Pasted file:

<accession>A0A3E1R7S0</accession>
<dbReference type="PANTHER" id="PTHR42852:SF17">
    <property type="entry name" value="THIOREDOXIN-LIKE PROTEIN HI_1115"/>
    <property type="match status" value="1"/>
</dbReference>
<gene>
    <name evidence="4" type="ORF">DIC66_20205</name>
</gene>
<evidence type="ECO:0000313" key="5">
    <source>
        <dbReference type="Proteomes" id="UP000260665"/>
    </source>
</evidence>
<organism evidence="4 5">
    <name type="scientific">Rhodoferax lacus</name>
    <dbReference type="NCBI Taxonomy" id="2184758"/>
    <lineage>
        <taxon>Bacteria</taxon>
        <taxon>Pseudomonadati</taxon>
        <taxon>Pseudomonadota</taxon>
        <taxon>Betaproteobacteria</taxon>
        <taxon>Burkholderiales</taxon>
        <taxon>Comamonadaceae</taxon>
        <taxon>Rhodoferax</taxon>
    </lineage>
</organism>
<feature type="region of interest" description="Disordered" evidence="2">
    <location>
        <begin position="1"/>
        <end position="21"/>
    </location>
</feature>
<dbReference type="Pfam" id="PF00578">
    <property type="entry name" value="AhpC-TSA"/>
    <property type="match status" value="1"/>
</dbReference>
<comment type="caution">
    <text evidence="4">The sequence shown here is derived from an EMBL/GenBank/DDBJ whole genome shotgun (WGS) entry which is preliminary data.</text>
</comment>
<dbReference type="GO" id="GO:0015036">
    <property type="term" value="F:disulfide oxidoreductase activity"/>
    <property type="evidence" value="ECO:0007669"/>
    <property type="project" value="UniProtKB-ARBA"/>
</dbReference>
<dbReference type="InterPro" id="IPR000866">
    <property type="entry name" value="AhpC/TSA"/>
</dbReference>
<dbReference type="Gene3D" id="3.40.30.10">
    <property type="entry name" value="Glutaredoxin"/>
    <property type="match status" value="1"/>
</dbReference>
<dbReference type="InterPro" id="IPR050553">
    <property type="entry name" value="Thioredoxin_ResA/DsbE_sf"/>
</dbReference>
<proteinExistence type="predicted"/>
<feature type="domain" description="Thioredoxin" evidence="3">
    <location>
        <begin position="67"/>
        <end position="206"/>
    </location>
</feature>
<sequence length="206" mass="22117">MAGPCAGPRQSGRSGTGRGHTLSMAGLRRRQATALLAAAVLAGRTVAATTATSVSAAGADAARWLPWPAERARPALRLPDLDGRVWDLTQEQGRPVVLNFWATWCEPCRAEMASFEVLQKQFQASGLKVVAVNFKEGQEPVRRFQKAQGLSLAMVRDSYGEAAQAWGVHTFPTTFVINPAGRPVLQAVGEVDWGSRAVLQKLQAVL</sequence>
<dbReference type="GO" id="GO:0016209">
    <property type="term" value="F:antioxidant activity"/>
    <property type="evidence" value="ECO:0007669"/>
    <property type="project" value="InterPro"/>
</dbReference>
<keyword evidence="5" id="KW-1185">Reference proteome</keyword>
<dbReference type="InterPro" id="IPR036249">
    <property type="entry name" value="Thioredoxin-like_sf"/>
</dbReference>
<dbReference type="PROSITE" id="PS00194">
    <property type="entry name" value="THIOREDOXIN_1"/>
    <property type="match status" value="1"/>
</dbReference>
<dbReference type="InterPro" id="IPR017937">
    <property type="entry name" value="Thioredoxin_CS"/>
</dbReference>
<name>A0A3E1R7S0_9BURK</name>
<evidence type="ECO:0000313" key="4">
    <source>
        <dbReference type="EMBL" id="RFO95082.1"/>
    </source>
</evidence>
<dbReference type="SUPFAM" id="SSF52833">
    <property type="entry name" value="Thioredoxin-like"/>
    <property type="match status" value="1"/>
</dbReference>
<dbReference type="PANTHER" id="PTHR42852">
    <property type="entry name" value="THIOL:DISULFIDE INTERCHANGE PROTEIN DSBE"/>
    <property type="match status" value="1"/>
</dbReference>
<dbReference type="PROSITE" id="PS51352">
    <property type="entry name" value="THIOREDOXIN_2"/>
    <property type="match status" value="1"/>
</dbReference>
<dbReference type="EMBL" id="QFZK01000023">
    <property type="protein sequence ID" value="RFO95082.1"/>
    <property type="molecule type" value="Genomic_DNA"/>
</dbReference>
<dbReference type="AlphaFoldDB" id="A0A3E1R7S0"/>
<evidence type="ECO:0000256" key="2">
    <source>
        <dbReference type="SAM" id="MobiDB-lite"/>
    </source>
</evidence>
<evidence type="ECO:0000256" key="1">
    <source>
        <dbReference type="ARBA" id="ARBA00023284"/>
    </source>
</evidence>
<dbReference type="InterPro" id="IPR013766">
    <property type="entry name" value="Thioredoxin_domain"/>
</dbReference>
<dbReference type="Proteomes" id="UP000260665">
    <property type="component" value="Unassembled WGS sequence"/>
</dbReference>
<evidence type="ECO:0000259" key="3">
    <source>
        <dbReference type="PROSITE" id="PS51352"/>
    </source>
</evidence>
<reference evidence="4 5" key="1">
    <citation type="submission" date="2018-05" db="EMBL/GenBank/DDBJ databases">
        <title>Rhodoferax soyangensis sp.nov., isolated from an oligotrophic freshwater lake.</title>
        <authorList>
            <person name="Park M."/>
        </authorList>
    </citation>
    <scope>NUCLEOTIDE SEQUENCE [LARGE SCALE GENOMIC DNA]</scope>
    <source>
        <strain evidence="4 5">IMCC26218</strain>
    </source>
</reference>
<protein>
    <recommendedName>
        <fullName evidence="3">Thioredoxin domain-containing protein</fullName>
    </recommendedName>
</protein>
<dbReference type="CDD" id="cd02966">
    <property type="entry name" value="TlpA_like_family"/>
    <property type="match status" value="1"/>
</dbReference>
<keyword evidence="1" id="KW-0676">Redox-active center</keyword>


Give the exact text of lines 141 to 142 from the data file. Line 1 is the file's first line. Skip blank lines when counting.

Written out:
    <property type="entry name" value="TlpA_like_family"/>
    <property type="match status" value="1"/>